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I often find a neat solution to a problem by using Scalaz pimps. Usually the solution works like

import scalaz._
import Scalaz._
foobar frobnicate quux
// magic

Now, I would like to be able to see what implicits I have actually used to add to my Foobar a frobnicate method. In this way I can make a more refined import and learn something new about the tool I have implicitly used.

Is there some way to find out what implicit conversions the compiler actually used to compile some expression?

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Not exactly what you wanted but you can enlist all implicits in the current scope with :implicits – om-nom-nom Sep 19 '12 at 16:21
I know, but the problem is that if I import Scalaz._ I get a lot of implicits and it is just not practical to browse them all... – Andrea Sep 19 '12 at 16:23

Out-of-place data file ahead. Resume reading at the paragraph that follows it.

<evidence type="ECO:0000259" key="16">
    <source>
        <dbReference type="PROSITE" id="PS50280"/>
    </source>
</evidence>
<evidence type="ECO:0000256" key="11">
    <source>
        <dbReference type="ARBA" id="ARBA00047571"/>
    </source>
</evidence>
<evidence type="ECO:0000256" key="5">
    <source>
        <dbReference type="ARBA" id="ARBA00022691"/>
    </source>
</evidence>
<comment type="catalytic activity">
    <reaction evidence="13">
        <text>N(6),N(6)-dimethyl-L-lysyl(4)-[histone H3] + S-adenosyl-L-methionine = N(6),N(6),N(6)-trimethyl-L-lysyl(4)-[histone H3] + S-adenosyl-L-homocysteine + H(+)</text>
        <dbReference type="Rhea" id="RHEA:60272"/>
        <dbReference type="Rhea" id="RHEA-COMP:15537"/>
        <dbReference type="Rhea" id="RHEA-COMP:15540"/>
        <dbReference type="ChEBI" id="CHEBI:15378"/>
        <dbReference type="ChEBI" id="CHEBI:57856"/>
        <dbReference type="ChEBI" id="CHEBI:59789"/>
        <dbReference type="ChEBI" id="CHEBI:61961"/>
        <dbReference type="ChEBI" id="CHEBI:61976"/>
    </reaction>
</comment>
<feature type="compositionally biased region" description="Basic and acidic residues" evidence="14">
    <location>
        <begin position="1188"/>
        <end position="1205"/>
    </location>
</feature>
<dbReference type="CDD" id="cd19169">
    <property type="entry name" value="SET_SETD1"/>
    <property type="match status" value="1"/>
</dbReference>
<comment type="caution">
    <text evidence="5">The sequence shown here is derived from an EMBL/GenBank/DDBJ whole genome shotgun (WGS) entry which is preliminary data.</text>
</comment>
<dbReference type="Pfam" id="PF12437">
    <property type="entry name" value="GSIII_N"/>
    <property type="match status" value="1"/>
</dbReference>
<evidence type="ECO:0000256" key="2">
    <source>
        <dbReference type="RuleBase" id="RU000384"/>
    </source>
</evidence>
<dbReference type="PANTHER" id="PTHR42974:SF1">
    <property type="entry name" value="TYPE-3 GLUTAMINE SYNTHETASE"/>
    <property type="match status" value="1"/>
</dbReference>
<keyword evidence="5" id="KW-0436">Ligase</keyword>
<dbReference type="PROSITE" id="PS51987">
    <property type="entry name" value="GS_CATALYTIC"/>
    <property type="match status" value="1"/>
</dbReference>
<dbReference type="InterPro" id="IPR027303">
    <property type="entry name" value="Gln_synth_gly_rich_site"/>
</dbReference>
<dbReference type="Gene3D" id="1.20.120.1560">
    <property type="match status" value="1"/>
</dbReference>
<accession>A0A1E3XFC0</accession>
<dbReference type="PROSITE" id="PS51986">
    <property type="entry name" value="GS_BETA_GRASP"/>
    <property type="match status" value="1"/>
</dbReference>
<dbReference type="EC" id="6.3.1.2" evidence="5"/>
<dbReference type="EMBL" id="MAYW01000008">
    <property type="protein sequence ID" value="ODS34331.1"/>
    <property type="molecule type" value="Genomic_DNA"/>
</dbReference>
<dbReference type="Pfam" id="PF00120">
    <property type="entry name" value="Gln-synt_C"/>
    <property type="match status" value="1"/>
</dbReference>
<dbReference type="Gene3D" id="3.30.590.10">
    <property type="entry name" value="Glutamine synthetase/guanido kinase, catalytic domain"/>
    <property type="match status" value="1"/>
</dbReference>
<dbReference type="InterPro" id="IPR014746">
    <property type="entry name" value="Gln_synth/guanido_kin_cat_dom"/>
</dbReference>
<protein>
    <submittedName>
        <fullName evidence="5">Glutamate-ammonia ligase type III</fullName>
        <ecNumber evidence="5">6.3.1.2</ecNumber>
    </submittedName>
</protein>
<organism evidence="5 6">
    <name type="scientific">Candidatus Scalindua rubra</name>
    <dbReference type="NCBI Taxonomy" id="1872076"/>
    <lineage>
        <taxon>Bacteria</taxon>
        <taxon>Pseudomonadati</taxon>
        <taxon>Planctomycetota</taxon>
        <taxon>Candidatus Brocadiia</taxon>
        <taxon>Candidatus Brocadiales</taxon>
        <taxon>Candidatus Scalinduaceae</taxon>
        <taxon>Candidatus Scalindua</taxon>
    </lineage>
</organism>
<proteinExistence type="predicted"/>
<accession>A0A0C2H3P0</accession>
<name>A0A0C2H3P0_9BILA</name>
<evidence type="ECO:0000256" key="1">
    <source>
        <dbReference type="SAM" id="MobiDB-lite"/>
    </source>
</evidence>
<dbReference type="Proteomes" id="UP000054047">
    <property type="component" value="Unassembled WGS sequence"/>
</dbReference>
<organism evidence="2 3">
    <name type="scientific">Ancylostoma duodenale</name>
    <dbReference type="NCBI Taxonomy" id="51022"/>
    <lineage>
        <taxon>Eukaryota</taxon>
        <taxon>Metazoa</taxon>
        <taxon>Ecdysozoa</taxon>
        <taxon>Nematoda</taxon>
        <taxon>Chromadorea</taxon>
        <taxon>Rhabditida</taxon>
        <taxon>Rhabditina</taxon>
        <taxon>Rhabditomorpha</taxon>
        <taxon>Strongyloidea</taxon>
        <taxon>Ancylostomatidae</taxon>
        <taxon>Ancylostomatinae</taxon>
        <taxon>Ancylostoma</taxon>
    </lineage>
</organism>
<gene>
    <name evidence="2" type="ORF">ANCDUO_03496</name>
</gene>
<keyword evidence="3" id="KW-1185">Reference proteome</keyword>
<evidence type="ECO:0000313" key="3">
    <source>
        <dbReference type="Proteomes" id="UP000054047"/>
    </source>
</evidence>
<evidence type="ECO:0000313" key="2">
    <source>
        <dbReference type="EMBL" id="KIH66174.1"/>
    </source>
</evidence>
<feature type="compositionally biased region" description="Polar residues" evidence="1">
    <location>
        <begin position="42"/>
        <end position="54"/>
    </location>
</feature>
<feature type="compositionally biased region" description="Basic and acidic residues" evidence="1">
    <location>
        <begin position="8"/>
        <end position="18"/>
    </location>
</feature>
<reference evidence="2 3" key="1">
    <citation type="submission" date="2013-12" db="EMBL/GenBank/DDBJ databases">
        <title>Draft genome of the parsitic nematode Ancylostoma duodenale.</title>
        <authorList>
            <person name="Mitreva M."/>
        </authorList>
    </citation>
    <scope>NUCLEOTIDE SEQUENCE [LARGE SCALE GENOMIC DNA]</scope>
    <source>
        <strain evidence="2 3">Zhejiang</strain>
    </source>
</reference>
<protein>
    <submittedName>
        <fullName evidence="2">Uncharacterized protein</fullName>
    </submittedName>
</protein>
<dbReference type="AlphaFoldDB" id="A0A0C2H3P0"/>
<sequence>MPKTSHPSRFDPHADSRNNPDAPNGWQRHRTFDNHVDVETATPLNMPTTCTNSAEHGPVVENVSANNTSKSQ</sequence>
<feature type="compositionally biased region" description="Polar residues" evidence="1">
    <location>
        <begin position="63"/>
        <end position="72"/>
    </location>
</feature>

Related: stackoverflow.com/questions/3179415/… – retronym Sep 20 '12 at 6:00
up vote 3 down vote accepted

The scala plugin for eclipse shows implicits used. A small icon appears at to the left of the line where it is used. I think Intellij has a similar feature.

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Nice, but I am noit using an IDE, and I don't know if it is worth the hassle of configuring and learning one for just this... – Andrea Sep 19 '12 at 16:32
actually all you need to do is download and extract it: typesafe.com/stack/scala_ide_download – Kim Stebel Sep 19 '12 at 16:34
I have tried, but it crashes when I try to change workspace to a given folder containing my Play project – Andrea Sep 19 '12 at 16:54
so choose a different folder, use sbt eclipse and import your project as an "existing eclipse project" – Kim Stebel Sep 19 '12 at 17:02
Cool! :-D Thank you for the hint, it was easier than I thought! – Andrea Sep 19 '12 at 17:06

You can also see the fully expanded version of your code using the -Xprint:typer option to scalac. In a sbt project, one can add the line

scalacOptions += "-Xprint:typer"

to build.sbt and see the result with the compile commmand.

(taken from the answer linked by retronym)

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